Thank you, Mr. Chairman.
“People come first” is my political slogan and longstanding philosophy. I am very pleased to see the G20 Summit adopting “Putting People First” as a core message.
The Republic of Korea achieved rapid growth that surprised the world, but it now shares the same concerns as the rest of the world. In the process of development, economic inequality and the socio-economic divide have worsened, and jobless growth has made unemployment a grave problem.
A countermeasure taken by my Administration is a people-centered economy. We are pushing ahead with innovative growth to revive economic dynamism on the foundation of a fair economy that ensures fair opportunities and competition as well as income-driven growth to help boost domestic consumption by increasing household income.
More than anything else, we are focusing on job-related policies. Efforts are being made to encourage innovative startups, create jobs by fostering new industries and, at the same time, enhance the quality of jobs by increasing minimum wages, converting non-regular workers’ status to that of permanent employees and reducing working hours.
If the people-centered economy takes root, it will enable an inclusive growth that allows the benefits of growth to be equitably distributed. It will help us inch toward the "strong, sustainable and balanced growth" announced in the G20 Leaders’ Statement in 2009.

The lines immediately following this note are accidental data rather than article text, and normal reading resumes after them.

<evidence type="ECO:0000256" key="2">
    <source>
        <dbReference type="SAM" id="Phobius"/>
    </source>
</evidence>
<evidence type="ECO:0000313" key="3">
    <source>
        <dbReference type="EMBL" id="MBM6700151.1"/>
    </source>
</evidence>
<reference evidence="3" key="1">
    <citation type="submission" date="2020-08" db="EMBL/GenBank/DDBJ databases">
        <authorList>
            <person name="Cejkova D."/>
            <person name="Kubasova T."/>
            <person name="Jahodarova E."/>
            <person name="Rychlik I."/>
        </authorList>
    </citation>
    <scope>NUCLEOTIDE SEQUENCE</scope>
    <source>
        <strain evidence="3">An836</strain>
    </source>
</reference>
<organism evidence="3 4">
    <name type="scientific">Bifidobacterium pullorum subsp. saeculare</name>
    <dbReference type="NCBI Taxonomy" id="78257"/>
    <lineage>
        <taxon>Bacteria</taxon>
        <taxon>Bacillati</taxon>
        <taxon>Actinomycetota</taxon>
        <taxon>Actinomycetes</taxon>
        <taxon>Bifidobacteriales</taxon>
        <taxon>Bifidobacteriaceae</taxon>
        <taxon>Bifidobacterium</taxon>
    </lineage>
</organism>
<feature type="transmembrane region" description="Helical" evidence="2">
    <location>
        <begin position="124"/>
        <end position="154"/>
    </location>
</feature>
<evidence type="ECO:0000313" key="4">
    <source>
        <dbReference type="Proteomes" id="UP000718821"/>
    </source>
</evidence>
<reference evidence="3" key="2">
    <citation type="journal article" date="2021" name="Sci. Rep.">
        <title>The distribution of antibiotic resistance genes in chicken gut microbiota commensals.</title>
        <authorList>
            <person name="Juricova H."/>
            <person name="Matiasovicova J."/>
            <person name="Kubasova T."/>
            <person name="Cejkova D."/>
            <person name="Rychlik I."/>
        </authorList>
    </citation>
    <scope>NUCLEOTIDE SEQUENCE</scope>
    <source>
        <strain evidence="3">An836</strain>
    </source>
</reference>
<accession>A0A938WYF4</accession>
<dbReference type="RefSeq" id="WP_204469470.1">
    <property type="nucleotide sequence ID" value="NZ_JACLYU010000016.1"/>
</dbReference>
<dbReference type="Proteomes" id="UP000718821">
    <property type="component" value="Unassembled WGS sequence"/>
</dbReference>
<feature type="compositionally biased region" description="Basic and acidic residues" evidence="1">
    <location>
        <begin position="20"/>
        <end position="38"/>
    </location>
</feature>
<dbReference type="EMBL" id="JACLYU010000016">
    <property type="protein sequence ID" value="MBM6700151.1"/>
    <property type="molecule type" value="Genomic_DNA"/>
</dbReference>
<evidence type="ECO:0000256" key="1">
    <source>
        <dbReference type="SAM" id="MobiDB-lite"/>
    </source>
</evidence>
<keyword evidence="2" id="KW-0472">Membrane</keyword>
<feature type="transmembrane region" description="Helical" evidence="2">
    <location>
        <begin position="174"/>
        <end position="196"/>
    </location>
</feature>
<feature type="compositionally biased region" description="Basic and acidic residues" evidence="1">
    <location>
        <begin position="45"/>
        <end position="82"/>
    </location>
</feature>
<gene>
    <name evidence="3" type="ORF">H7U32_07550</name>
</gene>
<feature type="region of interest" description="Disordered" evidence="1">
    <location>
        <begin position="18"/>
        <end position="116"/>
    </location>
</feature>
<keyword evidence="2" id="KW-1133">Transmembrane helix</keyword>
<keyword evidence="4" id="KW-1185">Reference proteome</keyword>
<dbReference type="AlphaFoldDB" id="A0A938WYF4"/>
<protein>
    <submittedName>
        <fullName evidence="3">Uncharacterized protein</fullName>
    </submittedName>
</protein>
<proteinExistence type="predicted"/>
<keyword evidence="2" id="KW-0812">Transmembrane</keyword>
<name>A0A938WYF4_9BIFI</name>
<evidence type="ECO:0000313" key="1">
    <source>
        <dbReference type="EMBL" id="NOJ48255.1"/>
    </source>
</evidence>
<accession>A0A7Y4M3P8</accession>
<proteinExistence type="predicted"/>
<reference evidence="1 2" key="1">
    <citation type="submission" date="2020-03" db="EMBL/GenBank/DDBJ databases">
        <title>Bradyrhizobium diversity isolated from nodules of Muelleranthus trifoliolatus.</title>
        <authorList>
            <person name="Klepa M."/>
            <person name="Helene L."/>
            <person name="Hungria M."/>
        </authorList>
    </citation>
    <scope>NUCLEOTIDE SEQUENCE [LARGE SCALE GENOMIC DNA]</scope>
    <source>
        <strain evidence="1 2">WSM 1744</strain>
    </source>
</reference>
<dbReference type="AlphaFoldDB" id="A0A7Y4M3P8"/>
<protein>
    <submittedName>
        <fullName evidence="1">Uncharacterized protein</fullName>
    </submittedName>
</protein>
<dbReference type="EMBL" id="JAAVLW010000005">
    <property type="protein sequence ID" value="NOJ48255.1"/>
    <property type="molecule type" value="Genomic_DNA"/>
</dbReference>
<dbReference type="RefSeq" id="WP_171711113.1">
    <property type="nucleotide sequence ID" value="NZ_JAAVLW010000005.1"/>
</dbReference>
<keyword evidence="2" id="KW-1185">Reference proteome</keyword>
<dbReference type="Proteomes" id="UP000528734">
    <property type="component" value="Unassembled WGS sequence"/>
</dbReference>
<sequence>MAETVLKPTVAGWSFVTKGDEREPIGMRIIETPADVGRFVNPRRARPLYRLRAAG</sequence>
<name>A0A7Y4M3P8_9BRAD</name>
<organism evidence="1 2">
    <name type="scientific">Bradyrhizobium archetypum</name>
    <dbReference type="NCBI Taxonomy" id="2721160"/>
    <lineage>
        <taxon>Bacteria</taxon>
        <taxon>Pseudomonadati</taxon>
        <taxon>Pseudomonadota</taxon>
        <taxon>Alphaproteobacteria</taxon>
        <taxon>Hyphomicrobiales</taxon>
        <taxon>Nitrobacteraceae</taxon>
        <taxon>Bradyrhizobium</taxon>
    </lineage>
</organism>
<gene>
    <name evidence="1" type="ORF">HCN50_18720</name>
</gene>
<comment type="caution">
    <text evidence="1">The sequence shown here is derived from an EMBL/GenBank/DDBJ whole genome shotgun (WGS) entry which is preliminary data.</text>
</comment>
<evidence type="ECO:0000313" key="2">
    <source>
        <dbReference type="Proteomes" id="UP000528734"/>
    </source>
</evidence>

In anticipation of the era of the Fourth Industrial Revolution, the world is now concerned about the future of work. There is great anxiety about digitalization and automation reducing job opportunities. I believe that pursuing both innovation and inclusiveness through a people-centered Fourth Industrial Revolution is the only solution.
In this sense, I have high regard for the adoption of the G20 Menu of Policy Options for the Future of Work. It delineates various efforts such as addressing gaps through inclusive welfare while sustaining growth through technological innovation. I hope each country's best practices will be widely shared and utilized.
When it comes to the future of work, especially about employment gaps, I want to emphasize capacity building for women.
Four years ago, G20 leaders issued the G20 Leaders’ Communiqué following the Brisbane Summit. During last year’s G20 Summit, the leaders agreed to launch the Women Entrepreneurs Finance Initiative, which was significant progress.
The expansion of women’s economic and social roles is essential for sustainable growth. Korea is striving to enhance women’s economic participation and to achieve gender equality in employment.
Targets for the percentage of women in high-ranking positions in various parts of the public sector are set each year and related policies are being implemented. The private sector is also increasing the number of women in managerial positions by taking active measures to improve employment situation. Parallel efforts are also being made to prevent career interruptions and help women reenter the job market.
Policies have been designed in a way that can provide customized support to female entrepreneurs at different business stages such as startup, growth and expansion. In particular, support will be given to help women demonstrate their digital capacity to the fullest.
Distinguished Chairman and heads of state and government,
I would like to see the G20 nations, including Korea, generously share their successes as well as their experiences with trial and error.
I hope that international cooperation will be expanded so that digitization does not widen the gap between and within countries.
The Republic of Korea will continue to closely communicate with the G20 members and actively cooperate to bring a fair and sustainable future to people around the world.